Appeal Filed Seeking Stay of Lahaina Halloween Event
***NOTE: Maui Now conducted an interview with Maui Mayor Alan Arakawa earlier this week, discussing the upcoming Halloween festivities. His comments were made prior to yesterday’s filing. His commentary can now be found at the following direct LINK.
By Wendy Osher
An appeal has been filed with the Intermediate Court of Appeals seeking a stay on the county-sponsored Halloween event in Lahaina Town.
Kula resident, Richard Dancil, filed the motion against Maui County and the Lahaina Town Action Committee on Thursday saying the event will cause what he called “irreparable harm.”
Dancil said, “a significant statutory violation being alleged is that the county violated HRS 343 by not doing an Environmental Impact Statement; that they circumvented it by granting themselves an exemption improperly, and or unlawfully.”
In the document he alleges a violation of state laws that protect endangered historic sites, and alleged circumvention of review by the Cultural Resource Commission.
According to an affidavit filed by Dancil, he claims that “reckless behavior of both the County of Maui and the LTAC violates HRS 6E, and constitutes an act of deliberate discriminatory indifference to the native Hawaiian people.”
Maui County spokesperson Rod Antone this morning said Corporation Counsel is aware of the filing and will be responding to the appeal either today or on Monday. In an interview with Mayor Alan Arakawa earlier this week, he described the event as family friendly and said measures had been taken to ensure the safety of those in attendance.
The filing does not include the Keiki Parade, which Dancil claims was used to “incorrectly depict the entire Halloween sponsored event, which goes late into the evening, with an increase in the sale of alcohol, as a family friendly event.”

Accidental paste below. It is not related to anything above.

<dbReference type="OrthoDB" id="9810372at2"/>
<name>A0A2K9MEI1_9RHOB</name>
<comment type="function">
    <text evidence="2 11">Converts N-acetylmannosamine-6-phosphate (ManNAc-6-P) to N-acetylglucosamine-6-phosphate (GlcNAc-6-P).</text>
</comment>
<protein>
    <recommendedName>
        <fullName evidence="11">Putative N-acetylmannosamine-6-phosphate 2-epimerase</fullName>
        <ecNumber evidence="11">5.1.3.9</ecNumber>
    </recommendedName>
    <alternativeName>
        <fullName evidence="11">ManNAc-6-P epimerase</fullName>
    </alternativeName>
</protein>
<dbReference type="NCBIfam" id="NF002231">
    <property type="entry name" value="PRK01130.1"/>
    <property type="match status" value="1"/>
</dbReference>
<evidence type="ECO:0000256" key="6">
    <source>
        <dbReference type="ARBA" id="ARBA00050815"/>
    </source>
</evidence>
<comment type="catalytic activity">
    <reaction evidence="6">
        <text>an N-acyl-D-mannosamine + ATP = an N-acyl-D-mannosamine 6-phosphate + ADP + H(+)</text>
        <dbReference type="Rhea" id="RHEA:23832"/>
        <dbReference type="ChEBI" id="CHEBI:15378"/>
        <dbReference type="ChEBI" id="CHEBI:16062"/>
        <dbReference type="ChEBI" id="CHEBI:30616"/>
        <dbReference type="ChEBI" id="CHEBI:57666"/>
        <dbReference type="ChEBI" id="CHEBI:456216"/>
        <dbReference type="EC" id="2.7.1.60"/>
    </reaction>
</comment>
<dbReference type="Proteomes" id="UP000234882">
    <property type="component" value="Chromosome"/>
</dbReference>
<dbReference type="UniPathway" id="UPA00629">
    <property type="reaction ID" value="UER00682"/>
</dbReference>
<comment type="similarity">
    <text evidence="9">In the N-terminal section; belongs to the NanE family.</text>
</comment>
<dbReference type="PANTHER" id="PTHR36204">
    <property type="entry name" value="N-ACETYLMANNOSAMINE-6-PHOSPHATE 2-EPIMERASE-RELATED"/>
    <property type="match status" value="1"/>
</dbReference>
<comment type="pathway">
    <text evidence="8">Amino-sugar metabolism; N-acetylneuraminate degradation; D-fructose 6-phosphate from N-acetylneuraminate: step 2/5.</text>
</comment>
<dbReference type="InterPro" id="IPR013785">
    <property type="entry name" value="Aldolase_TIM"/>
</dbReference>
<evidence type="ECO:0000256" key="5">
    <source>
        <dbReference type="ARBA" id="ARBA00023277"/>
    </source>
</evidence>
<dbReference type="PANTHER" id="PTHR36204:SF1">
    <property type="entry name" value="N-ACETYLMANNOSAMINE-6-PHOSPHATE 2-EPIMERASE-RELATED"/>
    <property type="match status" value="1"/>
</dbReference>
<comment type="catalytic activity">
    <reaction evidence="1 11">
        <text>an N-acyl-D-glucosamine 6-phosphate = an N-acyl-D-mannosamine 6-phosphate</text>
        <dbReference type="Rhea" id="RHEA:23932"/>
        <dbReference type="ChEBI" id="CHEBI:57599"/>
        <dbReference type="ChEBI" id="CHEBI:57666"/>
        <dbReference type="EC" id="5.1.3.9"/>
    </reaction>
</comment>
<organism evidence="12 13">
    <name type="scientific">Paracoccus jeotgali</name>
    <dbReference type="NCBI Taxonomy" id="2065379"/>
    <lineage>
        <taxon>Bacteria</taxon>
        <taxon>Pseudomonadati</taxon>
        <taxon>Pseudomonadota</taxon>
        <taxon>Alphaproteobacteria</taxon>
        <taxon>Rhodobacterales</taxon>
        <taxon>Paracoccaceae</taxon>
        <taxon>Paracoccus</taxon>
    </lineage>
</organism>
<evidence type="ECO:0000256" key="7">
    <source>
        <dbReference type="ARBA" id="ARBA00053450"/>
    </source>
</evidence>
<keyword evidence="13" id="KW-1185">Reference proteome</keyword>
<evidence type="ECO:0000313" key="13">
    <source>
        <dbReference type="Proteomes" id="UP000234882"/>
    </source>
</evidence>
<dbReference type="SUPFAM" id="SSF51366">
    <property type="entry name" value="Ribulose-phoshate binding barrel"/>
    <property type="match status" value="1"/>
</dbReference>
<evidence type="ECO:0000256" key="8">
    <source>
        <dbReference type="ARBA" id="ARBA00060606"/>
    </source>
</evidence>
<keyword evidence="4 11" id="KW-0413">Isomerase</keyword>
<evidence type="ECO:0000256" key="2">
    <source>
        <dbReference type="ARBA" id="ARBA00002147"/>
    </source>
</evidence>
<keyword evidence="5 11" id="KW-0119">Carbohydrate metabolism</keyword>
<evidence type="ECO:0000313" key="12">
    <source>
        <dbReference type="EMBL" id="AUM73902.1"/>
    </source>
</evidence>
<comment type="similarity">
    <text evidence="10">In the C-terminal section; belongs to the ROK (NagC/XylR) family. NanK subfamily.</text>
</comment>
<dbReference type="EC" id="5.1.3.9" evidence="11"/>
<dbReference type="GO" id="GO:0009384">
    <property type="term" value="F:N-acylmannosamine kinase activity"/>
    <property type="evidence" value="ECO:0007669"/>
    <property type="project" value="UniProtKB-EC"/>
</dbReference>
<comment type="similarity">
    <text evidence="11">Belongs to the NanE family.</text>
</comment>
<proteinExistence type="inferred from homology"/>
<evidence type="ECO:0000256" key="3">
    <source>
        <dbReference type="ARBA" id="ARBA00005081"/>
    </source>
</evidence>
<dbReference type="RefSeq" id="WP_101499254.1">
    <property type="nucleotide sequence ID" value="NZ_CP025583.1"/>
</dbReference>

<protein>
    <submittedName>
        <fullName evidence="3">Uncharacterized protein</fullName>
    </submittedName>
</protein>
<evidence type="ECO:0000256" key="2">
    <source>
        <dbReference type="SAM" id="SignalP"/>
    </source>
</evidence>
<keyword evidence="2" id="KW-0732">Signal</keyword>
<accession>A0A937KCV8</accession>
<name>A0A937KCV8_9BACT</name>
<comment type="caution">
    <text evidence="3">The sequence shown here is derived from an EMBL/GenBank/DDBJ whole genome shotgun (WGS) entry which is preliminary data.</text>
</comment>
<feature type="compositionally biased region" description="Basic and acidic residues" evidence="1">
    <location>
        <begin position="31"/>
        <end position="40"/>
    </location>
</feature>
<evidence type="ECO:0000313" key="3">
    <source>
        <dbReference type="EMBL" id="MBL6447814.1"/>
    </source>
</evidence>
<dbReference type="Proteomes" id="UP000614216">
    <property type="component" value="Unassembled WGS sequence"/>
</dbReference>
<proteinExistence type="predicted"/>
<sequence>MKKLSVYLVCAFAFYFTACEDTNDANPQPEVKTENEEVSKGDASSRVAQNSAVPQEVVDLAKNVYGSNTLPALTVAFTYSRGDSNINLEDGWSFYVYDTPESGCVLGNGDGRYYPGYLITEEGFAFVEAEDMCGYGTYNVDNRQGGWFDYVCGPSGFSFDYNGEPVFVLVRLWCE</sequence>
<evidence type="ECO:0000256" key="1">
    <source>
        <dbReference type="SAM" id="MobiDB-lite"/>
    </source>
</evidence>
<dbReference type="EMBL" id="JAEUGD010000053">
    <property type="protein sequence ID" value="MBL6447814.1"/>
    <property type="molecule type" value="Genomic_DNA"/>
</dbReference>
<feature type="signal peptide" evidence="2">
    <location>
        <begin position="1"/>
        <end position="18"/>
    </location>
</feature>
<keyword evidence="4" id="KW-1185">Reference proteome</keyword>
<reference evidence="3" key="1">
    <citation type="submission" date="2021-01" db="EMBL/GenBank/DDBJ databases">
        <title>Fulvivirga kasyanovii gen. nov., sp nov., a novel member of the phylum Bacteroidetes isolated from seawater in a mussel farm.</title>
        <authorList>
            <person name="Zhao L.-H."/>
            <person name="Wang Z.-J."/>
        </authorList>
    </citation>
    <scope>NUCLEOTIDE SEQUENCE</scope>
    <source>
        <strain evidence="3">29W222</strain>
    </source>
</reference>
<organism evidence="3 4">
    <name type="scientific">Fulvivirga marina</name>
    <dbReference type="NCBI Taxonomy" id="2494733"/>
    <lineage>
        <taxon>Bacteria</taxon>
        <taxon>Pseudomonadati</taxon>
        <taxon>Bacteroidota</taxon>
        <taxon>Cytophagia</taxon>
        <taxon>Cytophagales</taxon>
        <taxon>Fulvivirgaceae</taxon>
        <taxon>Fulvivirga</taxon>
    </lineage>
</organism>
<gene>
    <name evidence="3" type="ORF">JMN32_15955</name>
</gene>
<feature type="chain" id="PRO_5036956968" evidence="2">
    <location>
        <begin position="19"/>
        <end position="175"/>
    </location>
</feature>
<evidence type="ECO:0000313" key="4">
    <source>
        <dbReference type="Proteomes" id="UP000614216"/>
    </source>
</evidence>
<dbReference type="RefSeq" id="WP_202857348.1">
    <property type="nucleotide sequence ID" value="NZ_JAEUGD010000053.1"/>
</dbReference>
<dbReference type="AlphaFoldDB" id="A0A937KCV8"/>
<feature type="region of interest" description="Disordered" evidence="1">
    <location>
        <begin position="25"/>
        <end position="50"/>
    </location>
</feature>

In a letter addressed to the Office of the Mayor, dated Oct. 15, 2012, Dancil suggested that some compromises be made. In the letter he stated:
We, and I mean Na Makua O’Maui and the Kupuna, who I am speaking on behalf of in this letter, as well as myself, request that from the Pioneer Inn and Library and Lighthouse including Banyan Tree down past Moku’ula to Shaw St. be barricaded off for any Halloween event. The Wharf down to the Burger King may be barricaded so that the restaurants are accessible but that no cars or persons can cross the street toward Moku’ula or toward the Banyan Tree Park. In this way, the event/party on Front street can continue and go up to Pioneer Inn and access the Wharf and Burger King and no further. We would work together on the details of exactly how to do this. (sic)
In seeking a resolution Dancil also made suggestions regarding the County Cultural resources Committee and the Burial Council. In the letter, he stated the following:
As such, we desire the Cultural Resource Committee to re-invent its role, so that it can make a greater contribution to the process of both educating our public and protecting the culture and values and promoting more true Hawaiian events in Maui County. As such we would like the rules amended to create this to happen; to explore and decide how we would implement this and set a deadline for its execution and fulfillment.
We are also concerned about the burial council and the idea of having Maui’s issues handled by others elsewhere. We need to sit down and work this out, so that we have council representatives for each island who know the particular circumstances of their island and their Kupuna’s input.
Dancil further stated that:
An authentic embrace of the Hawaiian community stimulates the people of the Aina (land) and benefits them, the host culture, along with the foreigner and their economic needs and desires… Each will help the other to prosper, but only if the proper attention and investment is made in the proper order… It’s real easy to understand, when you really want to understand. For all our sake, we would welcome this.
In a similar filing last year, Second Circuit Court Judge Rhonda Loo dissolved a request for a temporary restraining order that sought to prevent Halloween festivities from proceeding. At the time, the court ruled that canceling the event would conversely cause irreparable harm to the Lahaina community which relies heavily on revenue generated from the annual event.
Earlier this month count officials had indicated that they had anticipated an increase in attendance this year.